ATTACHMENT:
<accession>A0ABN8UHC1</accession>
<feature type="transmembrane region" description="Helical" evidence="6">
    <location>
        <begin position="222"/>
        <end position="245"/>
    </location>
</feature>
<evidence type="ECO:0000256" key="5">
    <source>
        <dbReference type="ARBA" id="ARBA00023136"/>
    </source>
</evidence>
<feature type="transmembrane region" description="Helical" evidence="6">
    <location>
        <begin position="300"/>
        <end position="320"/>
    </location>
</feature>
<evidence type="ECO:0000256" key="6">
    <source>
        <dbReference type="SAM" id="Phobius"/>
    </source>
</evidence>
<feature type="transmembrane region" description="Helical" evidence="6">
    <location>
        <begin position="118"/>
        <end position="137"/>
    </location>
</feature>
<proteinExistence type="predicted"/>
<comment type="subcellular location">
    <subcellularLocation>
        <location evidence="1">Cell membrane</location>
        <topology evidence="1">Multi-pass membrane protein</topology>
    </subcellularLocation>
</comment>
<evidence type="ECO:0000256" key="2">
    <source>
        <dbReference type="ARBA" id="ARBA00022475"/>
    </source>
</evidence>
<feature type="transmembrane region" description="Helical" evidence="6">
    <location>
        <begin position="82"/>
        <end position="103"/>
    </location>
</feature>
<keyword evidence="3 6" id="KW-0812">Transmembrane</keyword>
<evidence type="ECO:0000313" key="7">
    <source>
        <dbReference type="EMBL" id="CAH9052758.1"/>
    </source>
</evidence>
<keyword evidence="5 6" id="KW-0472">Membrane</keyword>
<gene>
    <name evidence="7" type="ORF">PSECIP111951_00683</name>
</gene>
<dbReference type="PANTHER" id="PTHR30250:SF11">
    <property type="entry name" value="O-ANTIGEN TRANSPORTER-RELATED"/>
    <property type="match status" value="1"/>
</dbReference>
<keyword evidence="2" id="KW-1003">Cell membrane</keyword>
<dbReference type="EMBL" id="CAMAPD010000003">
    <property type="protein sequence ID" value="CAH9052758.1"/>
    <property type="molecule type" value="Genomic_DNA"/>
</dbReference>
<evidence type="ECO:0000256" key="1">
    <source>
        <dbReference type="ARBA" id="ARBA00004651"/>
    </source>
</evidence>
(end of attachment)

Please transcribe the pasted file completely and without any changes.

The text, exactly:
<accession>A0ABN8UHC1</accession>
<feature type="transmembrane region" description="Helical" evidence="6">
    <location>
        <begin position="222"/>
        <end position="245"/>
    </location>
</feature>
<evidence type="ECO:0000256" key="5">
    <source>
        <dbReference type="ARBA" id="ARBA00023136"/>
    </source>
</evidence>
<feature type="transmembrane region" description="Helical" evidence="6">
    <location>
        <begin position="300"/>
        <end position="320"/>
    </location>
</feature>
<evidence type="ECO:0000256" key="6">
    <source>
        <dbReference type="SAM" id="Phobius"/>
    </source>
</evidence>
<feature type="transmembrane region" description="Helical" evidence="6">
    <location>
        <begin position="118"/>
        <end position="137"/>
    </location>
</feature>
<proteinExistence type="predicted"/>
<comment type="subcellular location">
    <subcellularLocation>
        <location evidence="1">Cell membrane</location>
        <topology evidence="1">Multi-pass membrane protein</topology>
    </subcellularLocation>
</comment>
<evidence type="ECO:0000256" key="2">
    <source>
        <dbReference type="ARBA" id="ARBA00022475"/>
    </source>
</evidence>
<feature type="transmembrane region" description="Helical" evidence="6">
    <location>
        <begin position="82"/>
        <end position="103"/>
    </location>
</feature>
<keyword evidence="3 6" id="KW-0812">Transmembrane</keyword>
<evidence type="ECO:0000313" key="7">
    <source>
        <dbReference type="EMBL" id="CAH9052758.1"/>
    </source>
</evidence>
<keyword evidence="5 6" id="KW-0472">Membrane</keyword>
<gene>
    <name evidence="7" type="ORF">PSECIP111951_00683</name>
</gene>
<dbReference type="PANTHER" id="PTHR30250:SF11">
    <property type="entry name" value="O-ANTIGEN TRANSPORTER-RELATED"/>
    <property type="match status" value="1"/>
</dbReference>
<keyword evidence="2" id="KW-1003">Cell membrane</keyword>
<dbReference type="EMBL" id="CAMAPD010000003">
    <property type="protein sequence ID" value="CAH9052758.1"/>
    <property type="molecule type" value="Genomic_DNA"/>
</dbReference>
<evidence type="ECO:0000256" key="1">
    <source>
        <dbReference type="ARBA" id="ARBA00004651"/>
    </source>
</evidence>